Nebraska Golf Hall Of Fame
- Class of 1990
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- Class of 2016
Frank Rose is an actuary whose golf numbers add up to one of the most distinguished amateur careers in the Midlands.
Now living in Eden Prairie, Minn., Rose played competitively in Nebraska from 1966 to 1970 and from 1983 to 1994. In the Nebraska Amateur, he made the 36-hole cut in 16 of 17 tournaments and finished in the top 20 in each instance, with 13 top-10 finishes and two championships (1969 and 1986). He also was the runner-up in the Nebraska men’s match-play tournament in 1969, the only time he entered.
A three-year University of Nebraska letterman (1968 to 1970) from Fairbury, Rose won a record five Kansas Amateurs while living in Topeka from 1970 to 1982. He was in the finals a record seven times, including four consecutive years. He is in the Kansas Golf Hall of Fame.
Frank qualified for five U.S. Amateurs, reaching the third round of match play in 1975; five British Amateurs, reaching the fourth round of match play in 1981; and three U.S. Mid-Amateurs, reaching the third round of match play in 1985. He reached sectional qualifying for the U.S. Open fives times and played in 10 Trans-Mississippi Amateurs, four Sunnehanna Amateurs and one Porter Cup.
The Nebraska Golf Association’s amateur of the year in 1970, Rose has been a course evaluator for Golf Digest. In 1990 the Topeka Capitol-Journal newspaper selected him as one of the two best Topeka golfers of all time.
Gene Johnson has been at the center of Omaha public golf since 1972 as head golf professional at Johnny Goodman Golf Course. And until physical ailments curtailed his competitive, he was one of the state’s best professional golfers.
Fremont is a special place for Gene. He grew up in Fremont winning the Class A state title in 1958 in his senior year at Fremont. He was working for Hall of Famer AL Beister by age 14, returning later as an assistant pro, and also was head professional for almost two years at Valley View south of Fremont.
Johnson played college golf at the University of Nebraska before turning professional. He was accepted as a PGA member in 1962, the year he qualified for the PGA Championship. While in the military service, Gene twice was Fifth Army champion, beating the likes of Homero Blancas and eventual U.S. Open champion Orville Moody, and was in charge of the base course at Fort Riley, Kansas.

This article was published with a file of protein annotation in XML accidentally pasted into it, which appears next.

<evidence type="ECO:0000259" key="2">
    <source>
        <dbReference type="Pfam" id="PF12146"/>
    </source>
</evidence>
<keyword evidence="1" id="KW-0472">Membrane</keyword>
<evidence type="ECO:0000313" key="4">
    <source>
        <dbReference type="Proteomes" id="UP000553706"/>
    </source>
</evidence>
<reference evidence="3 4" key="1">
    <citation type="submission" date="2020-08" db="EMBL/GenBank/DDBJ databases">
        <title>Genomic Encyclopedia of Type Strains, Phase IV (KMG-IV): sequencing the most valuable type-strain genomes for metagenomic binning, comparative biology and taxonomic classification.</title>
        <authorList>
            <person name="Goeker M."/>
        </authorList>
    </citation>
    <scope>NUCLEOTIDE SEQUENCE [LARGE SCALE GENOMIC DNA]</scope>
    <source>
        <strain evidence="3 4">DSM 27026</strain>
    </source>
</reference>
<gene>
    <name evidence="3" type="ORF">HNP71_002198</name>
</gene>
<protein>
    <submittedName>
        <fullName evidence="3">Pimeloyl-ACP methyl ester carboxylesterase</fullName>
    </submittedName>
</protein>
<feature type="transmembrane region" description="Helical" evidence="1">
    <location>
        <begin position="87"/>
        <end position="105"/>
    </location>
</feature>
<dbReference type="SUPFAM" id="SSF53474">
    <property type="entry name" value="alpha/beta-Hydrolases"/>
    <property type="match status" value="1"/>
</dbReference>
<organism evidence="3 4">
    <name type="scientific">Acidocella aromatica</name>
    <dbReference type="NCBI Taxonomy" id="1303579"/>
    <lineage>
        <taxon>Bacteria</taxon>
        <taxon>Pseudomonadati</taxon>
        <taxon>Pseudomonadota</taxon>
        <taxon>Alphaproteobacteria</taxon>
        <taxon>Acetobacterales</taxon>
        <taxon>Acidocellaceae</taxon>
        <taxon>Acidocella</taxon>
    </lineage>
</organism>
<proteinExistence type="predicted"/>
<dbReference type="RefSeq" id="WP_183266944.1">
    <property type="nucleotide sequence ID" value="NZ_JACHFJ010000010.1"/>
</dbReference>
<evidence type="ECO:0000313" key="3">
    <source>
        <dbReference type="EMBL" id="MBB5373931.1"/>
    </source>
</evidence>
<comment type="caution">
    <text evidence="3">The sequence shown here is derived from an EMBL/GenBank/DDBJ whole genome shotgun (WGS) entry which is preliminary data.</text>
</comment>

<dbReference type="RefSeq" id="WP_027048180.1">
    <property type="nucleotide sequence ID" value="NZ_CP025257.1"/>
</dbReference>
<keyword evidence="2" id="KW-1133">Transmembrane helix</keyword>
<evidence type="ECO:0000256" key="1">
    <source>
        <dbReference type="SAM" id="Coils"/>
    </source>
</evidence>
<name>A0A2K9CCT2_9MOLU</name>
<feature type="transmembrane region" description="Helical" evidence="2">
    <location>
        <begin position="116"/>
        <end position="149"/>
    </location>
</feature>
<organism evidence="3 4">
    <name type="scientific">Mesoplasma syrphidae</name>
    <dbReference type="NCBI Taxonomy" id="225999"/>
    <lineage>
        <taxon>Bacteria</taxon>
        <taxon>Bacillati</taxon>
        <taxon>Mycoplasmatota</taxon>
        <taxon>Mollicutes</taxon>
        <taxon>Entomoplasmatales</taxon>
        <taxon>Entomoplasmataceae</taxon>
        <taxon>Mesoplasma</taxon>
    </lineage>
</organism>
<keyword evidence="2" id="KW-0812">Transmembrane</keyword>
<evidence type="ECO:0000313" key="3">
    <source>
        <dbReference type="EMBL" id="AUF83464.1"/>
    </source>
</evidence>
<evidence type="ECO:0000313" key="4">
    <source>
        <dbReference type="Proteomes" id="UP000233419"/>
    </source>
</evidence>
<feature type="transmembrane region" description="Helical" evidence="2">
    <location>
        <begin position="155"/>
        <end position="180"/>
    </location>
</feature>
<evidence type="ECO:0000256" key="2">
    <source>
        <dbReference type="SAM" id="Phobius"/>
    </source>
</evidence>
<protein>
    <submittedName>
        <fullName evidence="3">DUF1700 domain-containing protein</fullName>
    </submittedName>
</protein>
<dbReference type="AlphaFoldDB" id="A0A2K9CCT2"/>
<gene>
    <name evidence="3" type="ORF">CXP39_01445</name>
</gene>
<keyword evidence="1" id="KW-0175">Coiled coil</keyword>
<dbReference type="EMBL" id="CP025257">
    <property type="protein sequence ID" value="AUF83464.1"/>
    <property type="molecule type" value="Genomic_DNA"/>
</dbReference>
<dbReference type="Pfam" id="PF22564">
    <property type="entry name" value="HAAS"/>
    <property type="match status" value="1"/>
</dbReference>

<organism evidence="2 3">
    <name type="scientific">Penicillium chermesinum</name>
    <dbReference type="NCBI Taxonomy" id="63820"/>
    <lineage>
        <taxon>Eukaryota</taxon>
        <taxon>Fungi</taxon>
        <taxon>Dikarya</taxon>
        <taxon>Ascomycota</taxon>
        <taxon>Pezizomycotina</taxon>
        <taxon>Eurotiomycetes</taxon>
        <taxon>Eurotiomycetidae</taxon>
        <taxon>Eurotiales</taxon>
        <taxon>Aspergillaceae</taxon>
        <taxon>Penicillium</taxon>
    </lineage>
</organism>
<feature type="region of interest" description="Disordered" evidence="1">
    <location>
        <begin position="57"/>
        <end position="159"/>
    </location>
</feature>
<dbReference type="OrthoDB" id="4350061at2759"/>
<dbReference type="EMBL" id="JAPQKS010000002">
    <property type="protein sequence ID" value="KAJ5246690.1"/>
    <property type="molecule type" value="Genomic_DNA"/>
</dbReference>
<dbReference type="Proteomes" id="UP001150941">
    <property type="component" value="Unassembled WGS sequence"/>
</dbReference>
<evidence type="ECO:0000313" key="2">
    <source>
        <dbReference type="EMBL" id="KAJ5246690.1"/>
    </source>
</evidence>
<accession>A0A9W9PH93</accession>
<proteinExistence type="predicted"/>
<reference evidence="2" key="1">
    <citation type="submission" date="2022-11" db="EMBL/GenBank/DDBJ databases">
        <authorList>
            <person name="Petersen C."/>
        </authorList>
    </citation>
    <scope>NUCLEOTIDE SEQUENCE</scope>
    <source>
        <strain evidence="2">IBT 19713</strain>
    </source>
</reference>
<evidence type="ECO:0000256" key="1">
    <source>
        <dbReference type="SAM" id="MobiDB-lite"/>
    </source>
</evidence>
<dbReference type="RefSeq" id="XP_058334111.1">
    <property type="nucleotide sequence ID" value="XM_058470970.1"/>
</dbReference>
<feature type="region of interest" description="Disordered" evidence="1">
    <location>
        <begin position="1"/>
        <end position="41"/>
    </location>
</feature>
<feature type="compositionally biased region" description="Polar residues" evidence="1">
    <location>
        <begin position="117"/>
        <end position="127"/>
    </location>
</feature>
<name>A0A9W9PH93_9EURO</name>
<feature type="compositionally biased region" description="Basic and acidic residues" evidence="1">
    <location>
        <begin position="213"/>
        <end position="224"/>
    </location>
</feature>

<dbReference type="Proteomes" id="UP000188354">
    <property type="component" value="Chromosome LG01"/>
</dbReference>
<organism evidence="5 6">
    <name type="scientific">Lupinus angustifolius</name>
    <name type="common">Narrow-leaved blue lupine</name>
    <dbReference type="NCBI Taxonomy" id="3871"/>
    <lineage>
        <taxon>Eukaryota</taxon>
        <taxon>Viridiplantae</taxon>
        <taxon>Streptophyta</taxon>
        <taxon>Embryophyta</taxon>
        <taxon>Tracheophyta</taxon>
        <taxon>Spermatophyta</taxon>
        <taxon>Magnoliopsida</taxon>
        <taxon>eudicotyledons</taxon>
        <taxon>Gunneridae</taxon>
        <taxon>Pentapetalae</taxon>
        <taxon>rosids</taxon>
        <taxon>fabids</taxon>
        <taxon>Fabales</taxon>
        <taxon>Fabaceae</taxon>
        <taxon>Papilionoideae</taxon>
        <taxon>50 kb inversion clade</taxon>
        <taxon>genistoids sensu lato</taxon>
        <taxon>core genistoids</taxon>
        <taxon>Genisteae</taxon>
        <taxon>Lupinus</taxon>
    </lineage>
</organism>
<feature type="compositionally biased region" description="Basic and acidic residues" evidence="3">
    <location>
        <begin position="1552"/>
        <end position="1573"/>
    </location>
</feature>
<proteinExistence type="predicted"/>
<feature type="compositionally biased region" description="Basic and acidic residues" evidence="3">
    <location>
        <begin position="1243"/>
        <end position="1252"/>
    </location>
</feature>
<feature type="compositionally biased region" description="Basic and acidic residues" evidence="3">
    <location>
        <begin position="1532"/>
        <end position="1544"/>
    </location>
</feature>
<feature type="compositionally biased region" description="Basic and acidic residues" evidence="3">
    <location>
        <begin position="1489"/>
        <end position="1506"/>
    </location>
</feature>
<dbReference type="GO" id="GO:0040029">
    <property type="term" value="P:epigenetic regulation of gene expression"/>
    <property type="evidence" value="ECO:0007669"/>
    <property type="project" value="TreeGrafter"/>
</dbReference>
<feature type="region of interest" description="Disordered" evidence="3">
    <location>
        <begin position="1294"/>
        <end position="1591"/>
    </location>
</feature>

In 1965, he joined Bob Popp at Omaha Country Club as an associate pro and worked there until hired in 1972 to run Omaha’s new, 18-hole Applewood Golf Course (it recently was renamed for Goodman, the 1933 U.S. Open champion from Omaha).
Some of John’s “Alumni” include Tony Pesavento at Omaha Country Club, Kevin Chestnut at Westwood Heights in Omaha and PGA Life Member Kent Lyons, who continues to work at Goodman. They marvel over his understanding of the golf swing, his promotion of the game, his management of one of the state’s busiest facilities and his generosity.
Don Bridge was one of northeast Nebraska’s premier golfers for many years and a major contributor to the modern-day Nebraska Golf Association.
Bridge’s list of playing accomplishments include five victories at Norfolk Country Club’s Labor Day Amateur, one of the state’s top weekend tournaments, and a Nebraska State Seniors championship. He was twice runner-up in the Nebraska men’s match-play championship and had two top-five finishes at the Nebraska Amateur.
Bridge qualified three times for the U.S. Senior Amateur and was a two-time winner at the state’s Tournament of Champions. He had 17 holes in one during his long playing career.
A past president of the NGA and a board member for nine years. Bridge served from 1975 to 1980 on the Nebraska Game and Parks Commission. He also was an early mentor to Jim Ahern, who has a successful run on the Senior PGA Tour.
A native of Norfolk who graduated from Norfolk High School in 1940 and was an alumnus at the University of Nebraska, Don passed away in April of 2001.